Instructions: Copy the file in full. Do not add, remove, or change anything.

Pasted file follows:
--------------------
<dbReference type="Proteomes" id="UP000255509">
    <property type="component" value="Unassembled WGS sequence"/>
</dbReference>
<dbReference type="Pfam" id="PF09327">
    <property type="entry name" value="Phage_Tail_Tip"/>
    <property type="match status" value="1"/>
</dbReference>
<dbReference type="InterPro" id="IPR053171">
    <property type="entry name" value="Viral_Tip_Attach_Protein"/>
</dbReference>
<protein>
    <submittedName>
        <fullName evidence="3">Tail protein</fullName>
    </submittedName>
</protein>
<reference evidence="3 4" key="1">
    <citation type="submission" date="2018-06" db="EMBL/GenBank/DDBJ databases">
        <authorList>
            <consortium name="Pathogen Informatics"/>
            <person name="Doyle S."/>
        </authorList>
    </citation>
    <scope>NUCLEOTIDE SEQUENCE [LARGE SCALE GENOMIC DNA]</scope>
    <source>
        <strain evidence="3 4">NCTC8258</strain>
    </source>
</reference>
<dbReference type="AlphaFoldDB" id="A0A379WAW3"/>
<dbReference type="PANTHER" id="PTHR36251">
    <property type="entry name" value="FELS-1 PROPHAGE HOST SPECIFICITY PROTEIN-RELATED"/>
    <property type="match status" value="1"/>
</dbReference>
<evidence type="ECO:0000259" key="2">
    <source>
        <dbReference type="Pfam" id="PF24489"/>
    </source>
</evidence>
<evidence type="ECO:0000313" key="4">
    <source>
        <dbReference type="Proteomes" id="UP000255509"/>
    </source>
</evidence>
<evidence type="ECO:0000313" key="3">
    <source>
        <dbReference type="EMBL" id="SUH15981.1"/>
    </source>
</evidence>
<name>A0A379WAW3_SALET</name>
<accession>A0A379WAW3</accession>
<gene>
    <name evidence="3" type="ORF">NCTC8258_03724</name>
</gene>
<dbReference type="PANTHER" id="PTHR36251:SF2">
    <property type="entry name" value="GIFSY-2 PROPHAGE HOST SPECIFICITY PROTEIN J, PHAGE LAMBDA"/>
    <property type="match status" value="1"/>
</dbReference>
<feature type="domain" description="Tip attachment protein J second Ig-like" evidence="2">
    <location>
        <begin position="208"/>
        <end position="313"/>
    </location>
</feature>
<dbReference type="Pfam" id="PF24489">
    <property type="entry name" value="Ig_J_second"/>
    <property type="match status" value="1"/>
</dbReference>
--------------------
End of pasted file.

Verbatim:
<dbReference type="Proteomes" id="UP000255509">
    <property type="component" value="Unassembled WGS sequence"/>
</dbReference>
<dbReference type="Pfam" id="PF09327">
    <property type="entry name" value="Phage_Tail_Tip"/>
    <property type="match status" value="1"/>
</dbReference>
<dbReference type="InterPro" id="IPR053171">
    <property type="entry name" value="Viral_Tip_Attach_Protein"/>
</dbReference>
<protein>
    <submittedName>
        <fullName evidence="3">Tail protein</fullName>
    </submittedName>
</protein>
<reference evidence="3 4" key="1">
    <citation type="submission" date="2018-06" db="EMBL/GenBank/DDBJ databases">
        <authorList>
            <consortium name="Pathogen Informatics"/>
            <person name="Doyle S."/>
        </authorList>
    </citation>
    <scope>NUCLEOTIDE SEQUENCE [LARGE SCALE GENOMIC DNA]</scope>
    <source>
        <strain evidence="3 4">NCTC8258</strain>
    </source>
</reference>
<dbReference type="AlphaFoldDB" id="A0A379WAW3"/>
<dbReference type="PANTHER" id="PTHR36251">
    <property type="entry name" value="FELS-1 PROPHAGE HOST SPECIFICITY PROTEIN-RELATED"/>
    <property type="match status" value="1"/>
</dbReference>
<evidence type="ECO:0000259" key="2">
    <source>
        <dbReference type="Pfam" id="PF24489"/>
    </source>
</evidence>
<evidence type="ECO:0000313" key="4">
    <source>
        <dbReference type="Proteomes" id="UP000255509"/>
    </source>
</evidence>
<evidence type="ECO:0000313" key="3">
    <source>
        <dbReference type="EMBL" id="SUH15981.1"/>
    </source>
</evidence>
<name>A0A379WAW3_SALET</name>
<accession>A0A379WAW3</accession>
<gene>
    <name evidence="3" type="ORF">NCTC8258_03724</name>
</gene>
<dbReference type="PANTHER" id="PTHR36251:SF2">
    <property type="entry name" value="GIFSY-2 PROPHAGE HOST SPECIFICITY PROTEIN J, PHAGE LAMBDA"/>
    <property type="match status" value="1"/>
</dbReference>
<feature type="domain" description="Tip attachment protein J second Ig-like" evidence="2">
    <location>
        <begin position="208"/>
        <end position="313"/>
    </location>
</feature>
<dbReference type="Pfam" id="PF24489">
    <property type="entry name" value="Ig_J_second"/>
    <property type="match status" value="1"/>
</dbReference>